1. Maurya H, Kumar S. Current Medication Trends and Global Impact on Neurodegenerative Disorders. Journal of Pharmaceutics & Pharmacology [Internet]. 2018 [cited 25 August 2022];6(1):6. Available from: https://pdfs.semanticscholar.org/a76a/595d4784e3022a2cc007e57522ea81d2a425.pdf 
  1. 21 June INTERNATIONAL DAY OF YOGA INTERNATIONAL DAY OF YOGA Common Yoga Protocol, Ministry of Ayurveda, Yoga & Naturopathy, Unani, Siddha and Homoeopathy (AYUSH) [Internet] 4th Revised Edition, May 2019. [Cited: 2022 Aug 24] Available from:  http://mea.gov.in/images/pdf/common-yoga-protocol-english.pdf  
  1.  Dayanand Sagar Institute of Technology (Polytechnic). 2022.Available from: https://dayanandasagar.edu/dsit/images/events/yoga.pdf 
  1. Liu AM, Chu IH, Lin HT, Liang JM, Hsu HT, Wu WL. Training Benefits and Injury Risks of Standing Yoga Applied in Musculoskeletal Problems: Lower Limb Biomechanical Analysis. Int. J. Environ. Res. Public Health. 2021;18:8402.Available from: https://pdfs.semanticscholar.org/ead3/c3d54f9ce93eb464a57a3c6c7f11a4d513ec.pdf 
  1. Mullerpatan R, Kanjirathingal J, Nehete G, Raghuram N. Effect of yogasana intervention on standing balance performance among people with diabetic peripheral neuropathy: A pilot study. International Journal of Yoga [Internet]. 2021 [cited 25 August 2022];14(1):60. Available from: https://www.ncbi.nlm.nih.gov/pmc/articles/PMC8023438/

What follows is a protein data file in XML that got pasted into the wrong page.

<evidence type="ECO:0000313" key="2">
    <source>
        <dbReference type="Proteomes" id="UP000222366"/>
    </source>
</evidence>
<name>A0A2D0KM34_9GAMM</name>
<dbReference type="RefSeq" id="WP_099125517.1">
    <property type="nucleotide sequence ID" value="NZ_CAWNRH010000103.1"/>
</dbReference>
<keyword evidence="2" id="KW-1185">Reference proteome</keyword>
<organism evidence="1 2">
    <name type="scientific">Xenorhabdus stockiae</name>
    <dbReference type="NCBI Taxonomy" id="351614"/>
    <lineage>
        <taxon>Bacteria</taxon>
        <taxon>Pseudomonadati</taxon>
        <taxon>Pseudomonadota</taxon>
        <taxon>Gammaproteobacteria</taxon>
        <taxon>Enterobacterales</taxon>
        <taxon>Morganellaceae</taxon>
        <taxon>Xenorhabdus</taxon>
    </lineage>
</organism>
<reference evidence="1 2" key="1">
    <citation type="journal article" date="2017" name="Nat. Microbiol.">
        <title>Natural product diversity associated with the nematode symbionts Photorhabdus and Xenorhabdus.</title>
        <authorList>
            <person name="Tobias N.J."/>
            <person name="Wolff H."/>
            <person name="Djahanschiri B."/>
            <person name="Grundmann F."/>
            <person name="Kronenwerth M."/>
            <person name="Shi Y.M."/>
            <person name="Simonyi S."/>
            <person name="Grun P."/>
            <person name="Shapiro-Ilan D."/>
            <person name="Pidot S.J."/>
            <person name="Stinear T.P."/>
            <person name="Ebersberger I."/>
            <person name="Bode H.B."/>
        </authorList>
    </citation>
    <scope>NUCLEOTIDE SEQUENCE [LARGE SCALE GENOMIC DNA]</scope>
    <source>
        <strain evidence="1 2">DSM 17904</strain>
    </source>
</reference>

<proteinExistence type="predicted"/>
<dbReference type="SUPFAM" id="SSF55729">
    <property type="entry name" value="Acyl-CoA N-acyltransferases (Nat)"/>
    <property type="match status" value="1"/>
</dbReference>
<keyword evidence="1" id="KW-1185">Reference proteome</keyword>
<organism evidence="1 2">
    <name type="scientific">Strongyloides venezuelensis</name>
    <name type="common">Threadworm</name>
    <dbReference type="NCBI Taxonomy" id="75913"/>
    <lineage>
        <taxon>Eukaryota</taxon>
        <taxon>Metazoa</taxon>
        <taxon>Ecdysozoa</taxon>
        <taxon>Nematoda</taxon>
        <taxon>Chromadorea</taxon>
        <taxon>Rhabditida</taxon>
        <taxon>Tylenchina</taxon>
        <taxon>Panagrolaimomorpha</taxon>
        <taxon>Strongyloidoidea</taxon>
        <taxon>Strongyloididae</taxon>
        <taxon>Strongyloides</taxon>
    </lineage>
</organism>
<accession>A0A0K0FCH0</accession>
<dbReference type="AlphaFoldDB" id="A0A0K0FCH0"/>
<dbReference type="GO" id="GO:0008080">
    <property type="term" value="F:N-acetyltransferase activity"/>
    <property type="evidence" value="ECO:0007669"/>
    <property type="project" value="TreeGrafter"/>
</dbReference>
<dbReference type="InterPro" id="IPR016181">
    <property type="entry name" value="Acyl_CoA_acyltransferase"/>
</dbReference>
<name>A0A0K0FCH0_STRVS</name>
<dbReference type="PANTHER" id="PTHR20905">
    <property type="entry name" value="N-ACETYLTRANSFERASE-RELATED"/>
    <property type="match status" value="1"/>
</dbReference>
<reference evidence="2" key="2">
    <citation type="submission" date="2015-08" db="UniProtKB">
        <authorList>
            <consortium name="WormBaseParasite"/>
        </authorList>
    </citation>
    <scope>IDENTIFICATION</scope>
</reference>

1. Salem G, Yu S, Wang M, Samarawickrame S, Hashish R, Azen S et al. Physical Demand Profiles of Hatha Yoga Postures Performed by Older Adults. Evidence-Based Complementary and Alternative Medicine [Internet]. 2013;2013:5. Available from: https://www.ncbi.nlm.nih.gov/pmc/articles/PMC3814077/pdf/ECAM2013-165763.pdf  
  1. Sharma B, Pant K, Pant B, Sharma P, Thapliyal M, Sinha S. Electronic detoxification with yoga and meditation. Journal of Critical reviews [Internet]. 2020 [cited 24 August 2022];7(12):4632-4643. Available from: https://www.researchgate.net/profile/Somya-Sinha-3/publication/351618249_ELECTRONIC_DETOXIFICATION_WITH_YOGA_AND_MEDITATION/links/60a14f7892851cfdf33b2f30/ELECTRONIC-DETOXIFICATION-WITH-YOGA-AND-MEDITATION.pdf 
  1. Gunaseelan L, Vanama M, Abdi F, Qureshi A, Siddiqua A, Hamid M. Yoga for the Management of Attention-Deficit/Hyperactivity Disorder. Cureus [Internet]. 2021 [cited 8 September 2022];. Available from: https://www.ncbi.nlm.nih.gov/pmc/articles/PMC8760933/pdf/cureus-0013-00000020466.pdf